John de Yepes joined the Carmelite friars in Medina del Campo, Spain, in 1563. After studying at Salamanca and ordination, John of the Cross joined some members of his convent in Durelo in 1568 to minister to the nuns of Teresa’s reformed order. They wore a habit of rough undyed wool and discarded their shoes. As a spiritual director and writer, he earned a reputation for deep holiness and for leading people into mystical experiences of prayer.
A great influence on the development of the Carmelite Order and spirituality was Teresa de Cepeda y Ahumada, better known as Teresa of Avila, who joined the Convent of the Incarnation in Avila, Spain in 1535 when she was 20 years old. When she was 39, influenced by her natural inclination for a simpler life, her study and reading of the Confessions of St. Augustine, felt a closer, more personal relationship to God. In 1562, she opened the Convent of St. Joseph in Avila, which was to have only 13 nuns and closely imitate the life of the hermits of Mount Carmel. She later founded 14 more of these reformed convents. For Teresa, Carmelite communities were to have no divisions, hierarchies, or special privilege. “All must be friends, all must be loved, all must be held dear, all must be helped,” she wrote.
During her short 24 years of life from 1873 to 1897, a Carmelite nun from Normandy, Therese of Lisieux, expressed amazing insights into life and a simple recipe for holiness. Her meditations on being a “little one” of God and putting all her trust in God led to an abandonment of her own way and desires, an emptying process that allowed space to be filled with God’s gifts.
Edith Stein, another martyr of the Holocaust, was an unlikely Carmelite. She grew up in an observant Jewish family in Wroclaw, Poland, but during her college years she could not believe in a personal God and called herself an atheist. Her studies included philosophy, psychology, and medieval Christian writers. She also read St. Teresa of Avila’s autobiography, which touched her deeply. In 1922, she was baptized in St. Martin Church, Bergzabern. In 1933, she joined the Carmel of Cologne and took the name Teresa Benedict of the Cross. Edith and her sister, Rosa, were both killed at Auschwitz in 1942. Edith was canonized by Pope John Paul II in 1999.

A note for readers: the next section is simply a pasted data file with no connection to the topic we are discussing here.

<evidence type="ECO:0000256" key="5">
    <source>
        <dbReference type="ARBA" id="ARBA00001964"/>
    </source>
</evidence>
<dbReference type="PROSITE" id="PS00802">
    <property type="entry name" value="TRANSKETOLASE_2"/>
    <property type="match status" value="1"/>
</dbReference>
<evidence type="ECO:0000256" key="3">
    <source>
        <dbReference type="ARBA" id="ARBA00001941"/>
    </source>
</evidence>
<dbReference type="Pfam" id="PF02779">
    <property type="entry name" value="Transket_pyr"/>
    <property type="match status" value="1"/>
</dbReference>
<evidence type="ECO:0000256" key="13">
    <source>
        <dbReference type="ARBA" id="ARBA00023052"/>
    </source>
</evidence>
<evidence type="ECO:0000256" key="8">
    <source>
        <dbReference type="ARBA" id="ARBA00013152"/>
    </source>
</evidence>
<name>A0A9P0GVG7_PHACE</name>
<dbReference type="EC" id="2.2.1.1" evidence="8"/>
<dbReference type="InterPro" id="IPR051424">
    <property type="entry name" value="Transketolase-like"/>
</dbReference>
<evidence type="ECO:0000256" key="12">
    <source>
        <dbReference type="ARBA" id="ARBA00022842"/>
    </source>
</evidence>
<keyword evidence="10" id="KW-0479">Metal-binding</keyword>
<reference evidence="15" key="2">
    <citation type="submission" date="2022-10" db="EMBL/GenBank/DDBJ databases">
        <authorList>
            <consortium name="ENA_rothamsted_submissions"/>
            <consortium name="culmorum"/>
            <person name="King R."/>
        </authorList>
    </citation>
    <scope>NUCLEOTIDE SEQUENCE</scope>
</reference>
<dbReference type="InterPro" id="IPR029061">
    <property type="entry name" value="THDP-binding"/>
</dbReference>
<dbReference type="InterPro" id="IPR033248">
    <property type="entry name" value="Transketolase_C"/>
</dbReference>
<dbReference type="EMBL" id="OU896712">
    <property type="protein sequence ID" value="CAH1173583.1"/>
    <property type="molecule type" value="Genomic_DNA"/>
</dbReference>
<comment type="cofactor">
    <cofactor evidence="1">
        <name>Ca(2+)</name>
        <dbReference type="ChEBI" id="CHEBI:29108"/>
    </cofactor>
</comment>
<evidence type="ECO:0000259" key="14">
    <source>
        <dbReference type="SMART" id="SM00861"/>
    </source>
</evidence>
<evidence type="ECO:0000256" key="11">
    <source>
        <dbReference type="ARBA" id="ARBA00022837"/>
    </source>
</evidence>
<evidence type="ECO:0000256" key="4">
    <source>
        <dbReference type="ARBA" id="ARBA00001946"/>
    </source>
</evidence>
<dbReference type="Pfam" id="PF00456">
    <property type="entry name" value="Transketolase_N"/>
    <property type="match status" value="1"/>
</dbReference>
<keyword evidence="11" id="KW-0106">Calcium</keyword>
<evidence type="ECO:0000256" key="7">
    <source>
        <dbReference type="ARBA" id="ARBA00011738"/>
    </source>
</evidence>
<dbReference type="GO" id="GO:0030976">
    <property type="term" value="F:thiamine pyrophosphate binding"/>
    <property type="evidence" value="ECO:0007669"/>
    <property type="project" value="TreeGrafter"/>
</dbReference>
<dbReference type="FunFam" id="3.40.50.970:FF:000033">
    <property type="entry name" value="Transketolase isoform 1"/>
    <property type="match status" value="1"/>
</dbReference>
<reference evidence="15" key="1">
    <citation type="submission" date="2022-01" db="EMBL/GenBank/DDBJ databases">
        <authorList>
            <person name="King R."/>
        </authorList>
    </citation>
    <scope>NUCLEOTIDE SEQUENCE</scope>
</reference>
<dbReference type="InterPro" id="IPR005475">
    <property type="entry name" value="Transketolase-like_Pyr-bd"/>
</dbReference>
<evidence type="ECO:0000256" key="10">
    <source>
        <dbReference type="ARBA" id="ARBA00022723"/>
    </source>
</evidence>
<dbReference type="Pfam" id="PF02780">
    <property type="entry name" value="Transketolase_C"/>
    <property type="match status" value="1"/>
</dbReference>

The year after Therese died, Anno Brandsma joined the Carmelites in his home province of Friesland, Holland. Taking the name Titus, he delved into Carmelite history and brought his deep prayer practice to his studies at the Gregorian University in Rome and later, teaching assignments. In 1923, he helped Dutch bishops found a Catholic University in Nijmegen, Holland, where he later became rector. Titus was also a journalist and leader in the Catholic press. In 1940, German troops invaded Holland. By 1941, they had made it illegal for any priest or religious to direct a school or university; they were also placing severe limits on publishers. Titus remained an outspoken advocate for the Catholic press and religious freedom, and as a result was arrested in January 1942. He died in July that same year in Dachau. He was made Blessed by Pope John Paul II in 1985.